United States District Court, M.D. Alabama, Northern Division
RECOMMENDATION OF THE MAGISTRATE JUDGE
F. MOORER UNITED STATES MAGISTRATE JUDGE.
Jimmy Webb ["Webb"], a state inmate incarcerated at
the Bullock Correctional Facility in Union Springs, Alabama,
brings this 42 U.S.C. § 1983 action against Dr. Tahir
Siddiq. Webb alleges Dr. Siddiq violated his Eighth Amendment
rights by failing to provide him with adequate medical care
for a serious medical need-hepatitis C. Webb sues Dr. Siddiq
in his official and individual capacities seeking damages,
injunctive relief, and attorney's fees. Doc. 1.
Siddiq filed a special report and supplemental special
report. Docs. 11, 22. The court entered an order which
provided Webb an opportunity to file a response to Dr.
Siddiq's special report, as supplemented. Docs. 12, 23.
This order advised Webb his response should be supported by
affidavits or statements made under penalty of perjury and
other evidentiary materials. Doc. 12 at 3. This order further
cautioned Webb that unless "sufficient legal cause"
is shown within ten days of entry of this order "why
such action should not be undertaken, the court may at any
time [after expiration of the time for his filing a response
to this order] and without further notice to the parties (1)
treat the special report[s] and any supporting evidentiary
materials as a [dispositive] motion . . . and (2) after
considering any response as allowed by this order, rule on
the motion in accordance with law." Doc. 12 at 3-4. Webb
responded to Dr. Siddiq's reports, see Docs. 14,
24, 25, but his responses do not demonstrate there is any
genuine dispute of material fact. See Doc. 12 at 3.
STANDARD OF REVIEW
judgment is appropriate if the pleadings, depositions,
answers to interrogatories, and admissions on file, together
with the affidavits, if any, show there is no genuine
[dispute] as to any material fact and that the moving party
is entitled to judgment as a matter of law."
Greenbergv. BellSouth Telecomm., Inc., 498 F.3d
1258, 1263 (11th Cir. 2007) (per curiam); Fed.R.Civ.P. 56(a)
("The court shall grant summary judgment if the movant
shows that there is no genuine dispute as to any material
fact and the movant is entitled to judgment as a matter of
law."). The party moving for summary judgment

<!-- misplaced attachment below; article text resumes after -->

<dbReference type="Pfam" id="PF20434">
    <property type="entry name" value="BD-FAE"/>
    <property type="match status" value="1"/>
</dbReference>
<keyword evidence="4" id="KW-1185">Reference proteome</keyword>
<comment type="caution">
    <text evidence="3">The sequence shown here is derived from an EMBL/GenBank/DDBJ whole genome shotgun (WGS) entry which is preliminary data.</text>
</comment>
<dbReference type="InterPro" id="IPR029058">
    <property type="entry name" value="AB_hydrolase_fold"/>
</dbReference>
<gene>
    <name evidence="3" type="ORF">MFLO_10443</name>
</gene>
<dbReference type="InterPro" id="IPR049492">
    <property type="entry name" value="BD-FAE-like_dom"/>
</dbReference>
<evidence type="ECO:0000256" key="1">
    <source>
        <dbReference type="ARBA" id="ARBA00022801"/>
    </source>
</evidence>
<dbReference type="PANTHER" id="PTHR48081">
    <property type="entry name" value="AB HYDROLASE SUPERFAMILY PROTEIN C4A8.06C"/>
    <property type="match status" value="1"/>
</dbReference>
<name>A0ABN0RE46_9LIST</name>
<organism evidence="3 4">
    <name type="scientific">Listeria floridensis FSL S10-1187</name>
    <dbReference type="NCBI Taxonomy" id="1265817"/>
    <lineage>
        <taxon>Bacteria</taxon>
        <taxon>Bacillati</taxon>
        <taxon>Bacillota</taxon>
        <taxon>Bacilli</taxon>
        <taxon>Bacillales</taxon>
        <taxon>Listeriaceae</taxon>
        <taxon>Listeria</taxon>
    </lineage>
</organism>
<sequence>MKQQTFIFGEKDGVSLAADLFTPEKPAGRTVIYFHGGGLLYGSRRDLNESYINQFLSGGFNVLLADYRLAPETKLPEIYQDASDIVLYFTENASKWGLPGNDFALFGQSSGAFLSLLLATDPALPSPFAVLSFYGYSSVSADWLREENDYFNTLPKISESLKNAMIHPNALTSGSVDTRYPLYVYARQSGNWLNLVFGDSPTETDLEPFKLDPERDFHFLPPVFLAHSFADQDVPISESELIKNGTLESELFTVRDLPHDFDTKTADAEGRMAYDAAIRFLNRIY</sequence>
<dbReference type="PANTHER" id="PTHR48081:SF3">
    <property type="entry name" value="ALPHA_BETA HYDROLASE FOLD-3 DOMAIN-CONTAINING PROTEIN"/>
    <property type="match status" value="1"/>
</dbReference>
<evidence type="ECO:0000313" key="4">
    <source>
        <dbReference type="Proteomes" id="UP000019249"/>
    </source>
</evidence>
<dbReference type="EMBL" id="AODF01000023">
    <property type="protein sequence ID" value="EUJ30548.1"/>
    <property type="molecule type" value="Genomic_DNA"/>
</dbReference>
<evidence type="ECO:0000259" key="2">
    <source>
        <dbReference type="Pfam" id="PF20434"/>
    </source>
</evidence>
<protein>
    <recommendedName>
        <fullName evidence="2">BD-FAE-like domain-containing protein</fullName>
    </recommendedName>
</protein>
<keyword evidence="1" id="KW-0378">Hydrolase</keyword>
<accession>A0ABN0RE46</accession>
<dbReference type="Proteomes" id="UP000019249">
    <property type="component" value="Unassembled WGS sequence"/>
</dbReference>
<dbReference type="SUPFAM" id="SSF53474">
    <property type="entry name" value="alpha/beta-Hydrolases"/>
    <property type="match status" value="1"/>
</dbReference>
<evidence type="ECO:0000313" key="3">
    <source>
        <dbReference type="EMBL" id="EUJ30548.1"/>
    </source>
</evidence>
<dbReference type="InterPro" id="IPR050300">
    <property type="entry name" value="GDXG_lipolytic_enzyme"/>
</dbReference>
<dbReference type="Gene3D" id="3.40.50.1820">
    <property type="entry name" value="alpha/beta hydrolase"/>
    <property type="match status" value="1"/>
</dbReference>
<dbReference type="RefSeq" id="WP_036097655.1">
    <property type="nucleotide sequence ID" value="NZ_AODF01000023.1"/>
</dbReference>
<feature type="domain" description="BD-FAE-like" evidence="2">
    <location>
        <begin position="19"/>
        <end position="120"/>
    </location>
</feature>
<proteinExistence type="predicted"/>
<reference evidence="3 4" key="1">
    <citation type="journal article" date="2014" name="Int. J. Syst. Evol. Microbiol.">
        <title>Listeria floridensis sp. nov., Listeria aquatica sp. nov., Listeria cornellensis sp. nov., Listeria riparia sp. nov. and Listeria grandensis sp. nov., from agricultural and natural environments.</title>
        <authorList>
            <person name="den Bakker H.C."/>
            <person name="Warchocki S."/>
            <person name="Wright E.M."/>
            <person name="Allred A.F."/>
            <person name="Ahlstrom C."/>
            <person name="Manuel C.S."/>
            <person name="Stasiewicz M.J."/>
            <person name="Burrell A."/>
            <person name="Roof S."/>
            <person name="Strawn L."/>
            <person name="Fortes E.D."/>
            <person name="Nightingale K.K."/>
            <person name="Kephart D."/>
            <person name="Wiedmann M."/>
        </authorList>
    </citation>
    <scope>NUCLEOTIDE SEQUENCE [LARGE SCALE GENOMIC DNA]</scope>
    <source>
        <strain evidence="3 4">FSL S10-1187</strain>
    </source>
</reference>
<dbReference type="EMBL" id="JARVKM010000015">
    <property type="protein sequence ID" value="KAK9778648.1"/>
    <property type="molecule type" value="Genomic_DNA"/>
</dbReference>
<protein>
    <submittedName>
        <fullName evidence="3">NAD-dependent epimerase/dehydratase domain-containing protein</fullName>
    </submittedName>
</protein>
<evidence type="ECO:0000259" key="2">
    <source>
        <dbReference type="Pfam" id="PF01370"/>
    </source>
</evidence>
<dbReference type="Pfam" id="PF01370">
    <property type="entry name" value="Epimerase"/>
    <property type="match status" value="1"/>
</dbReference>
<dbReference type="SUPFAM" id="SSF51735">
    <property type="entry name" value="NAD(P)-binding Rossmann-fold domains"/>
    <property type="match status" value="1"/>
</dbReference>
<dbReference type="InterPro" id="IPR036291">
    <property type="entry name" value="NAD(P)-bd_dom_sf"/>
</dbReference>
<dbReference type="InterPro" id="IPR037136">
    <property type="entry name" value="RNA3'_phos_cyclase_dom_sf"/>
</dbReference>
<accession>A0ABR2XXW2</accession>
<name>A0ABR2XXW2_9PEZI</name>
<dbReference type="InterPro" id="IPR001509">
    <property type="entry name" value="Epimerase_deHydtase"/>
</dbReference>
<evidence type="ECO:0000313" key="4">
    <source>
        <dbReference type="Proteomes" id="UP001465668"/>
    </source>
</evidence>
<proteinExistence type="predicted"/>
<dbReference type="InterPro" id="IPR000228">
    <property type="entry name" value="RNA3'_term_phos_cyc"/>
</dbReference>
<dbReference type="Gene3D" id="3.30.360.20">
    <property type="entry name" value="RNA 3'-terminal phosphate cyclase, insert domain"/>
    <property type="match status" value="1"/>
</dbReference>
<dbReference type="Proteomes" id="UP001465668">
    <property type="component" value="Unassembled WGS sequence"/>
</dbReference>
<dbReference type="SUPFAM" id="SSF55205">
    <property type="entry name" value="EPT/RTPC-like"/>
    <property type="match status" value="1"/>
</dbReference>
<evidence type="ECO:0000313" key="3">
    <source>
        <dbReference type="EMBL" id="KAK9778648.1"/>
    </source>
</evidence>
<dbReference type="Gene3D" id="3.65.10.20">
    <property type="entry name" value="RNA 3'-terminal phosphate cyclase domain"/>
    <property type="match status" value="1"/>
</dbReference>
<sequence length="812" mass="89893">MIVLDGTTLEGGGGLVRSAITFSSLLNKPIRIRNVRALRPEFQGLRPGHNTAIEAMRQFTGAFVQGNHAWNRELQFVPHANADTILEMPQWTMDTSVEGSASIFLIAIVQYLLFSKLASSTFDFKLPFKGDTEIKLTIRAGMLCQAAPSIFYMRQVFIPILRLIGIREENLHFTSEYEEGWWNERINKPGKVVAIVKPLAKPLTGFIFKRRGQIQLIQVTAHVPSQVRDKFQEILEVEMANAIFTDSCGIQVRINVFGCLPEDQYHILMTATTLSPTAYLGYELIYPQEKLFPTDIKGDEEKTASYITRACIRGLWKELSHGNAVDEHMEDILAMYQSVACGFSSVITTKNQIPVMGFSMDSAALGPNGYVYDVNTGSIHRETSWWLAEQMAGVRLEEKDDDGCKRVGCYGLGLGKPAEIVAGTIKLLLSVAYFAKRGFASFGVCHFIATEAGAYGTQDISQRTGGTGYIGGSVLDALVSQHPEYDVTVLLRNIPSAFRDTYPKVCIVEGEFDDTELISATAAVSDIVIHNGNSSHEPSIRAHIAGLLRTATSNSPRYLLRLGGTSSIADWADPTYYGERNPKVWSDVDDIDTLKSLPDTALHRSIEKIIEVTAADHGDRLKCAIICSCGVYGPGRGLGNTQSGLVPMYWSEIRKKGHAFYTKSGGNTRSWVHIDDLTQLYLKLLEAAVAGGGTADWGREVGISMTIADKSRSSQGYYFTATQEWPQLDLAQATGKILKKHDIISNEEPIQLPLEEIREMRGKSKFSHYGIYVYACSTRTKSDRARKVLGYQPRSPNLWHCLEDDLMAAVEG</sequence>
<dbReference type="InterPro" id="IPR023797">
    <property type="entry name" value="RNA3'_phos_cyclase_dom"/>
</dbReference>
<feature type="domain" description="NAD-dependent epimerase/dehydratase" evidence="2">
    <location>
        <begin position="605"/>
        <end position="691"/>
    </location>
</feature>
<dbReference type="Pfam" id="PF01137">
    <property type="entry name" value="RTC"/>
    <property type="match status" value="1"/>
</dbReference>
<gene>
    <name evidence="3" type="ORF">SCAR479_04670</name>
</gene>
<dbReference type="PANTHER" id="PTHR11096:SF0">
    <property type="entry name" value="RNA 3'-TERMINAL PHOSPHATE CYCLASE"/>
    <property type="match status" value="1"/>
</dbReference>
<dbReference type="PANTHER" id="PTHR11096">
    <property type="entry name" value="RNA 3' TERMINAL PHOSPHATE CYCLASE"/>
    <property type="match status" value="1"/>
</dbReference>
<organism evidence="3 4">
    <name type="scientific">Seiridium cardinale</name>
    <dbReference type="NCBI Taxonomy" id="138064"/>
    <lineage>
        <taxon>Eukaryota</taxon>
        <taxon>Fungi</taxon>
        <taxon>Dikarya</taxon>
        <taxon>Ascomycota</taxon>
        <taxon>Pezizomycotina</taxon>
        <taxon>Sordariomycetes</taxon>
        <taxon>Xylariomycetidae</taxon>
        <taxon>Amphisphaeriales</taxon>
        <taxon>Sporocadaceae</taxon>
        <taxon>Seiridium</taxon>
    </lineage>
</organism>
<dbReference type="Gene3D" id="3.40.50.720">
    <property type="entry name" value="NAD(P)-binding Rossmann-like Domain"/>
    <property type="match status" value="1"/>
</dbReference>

"always bears the initial responsibility of informing
the district court of the basis for its motion, and
identifying those portions of the [record, including
pleadings, discovery materials and affidavits], which it
believes demonstrate the absence of a genuine [dispute] of
material fact." Celotex Corp. v. Catrett, 477
U.S. 317, 323 (1986). The movant may meet this burden by
presenting evidence indicating there is no dispute of
material fact or by showing the non-moving party has failed
to present evidence to support some element on which it bears
the ultimate burden of proof. Id. at 322-324.
has met his evidentiary burden. Thus, the burden shifts to
Plaintiff to establish, with appropriate evidence beyond the
pleadings, that a genuine dispute material to his case
exists. Clark v. Coats & Clark, Inc., 929 F.2d
604, 608 (11th Cir. 1991); Celotex, 477 U.S. at 324;
Fed.R.Civ.P. 56(e)(3); Jeffery v. Sarasota White Sox,
Inc., 64 F.3d 590, 593-594 (11th Cir. 1995) (holding
that, once the moving party meets its burden, "the
non-moving party must then go beyond the pleadings, and by
its own affidavits [or sworn statements], or by depositions,
answers to interrogatories, and admissions on file,"
demonstrate there is a genuine dispute of material fact)
(internal quotations omitted). This court will also consider
"specific facts" pled in a plaintiffs sworn
complaint when considering his opposition to summary
judgment. Caldwell v. Warden, FCI Talladega, 748
F.3d 1090, 1098 (11th Cir. 2014). A genuine dispute of
material fact exists when the non-moving party produces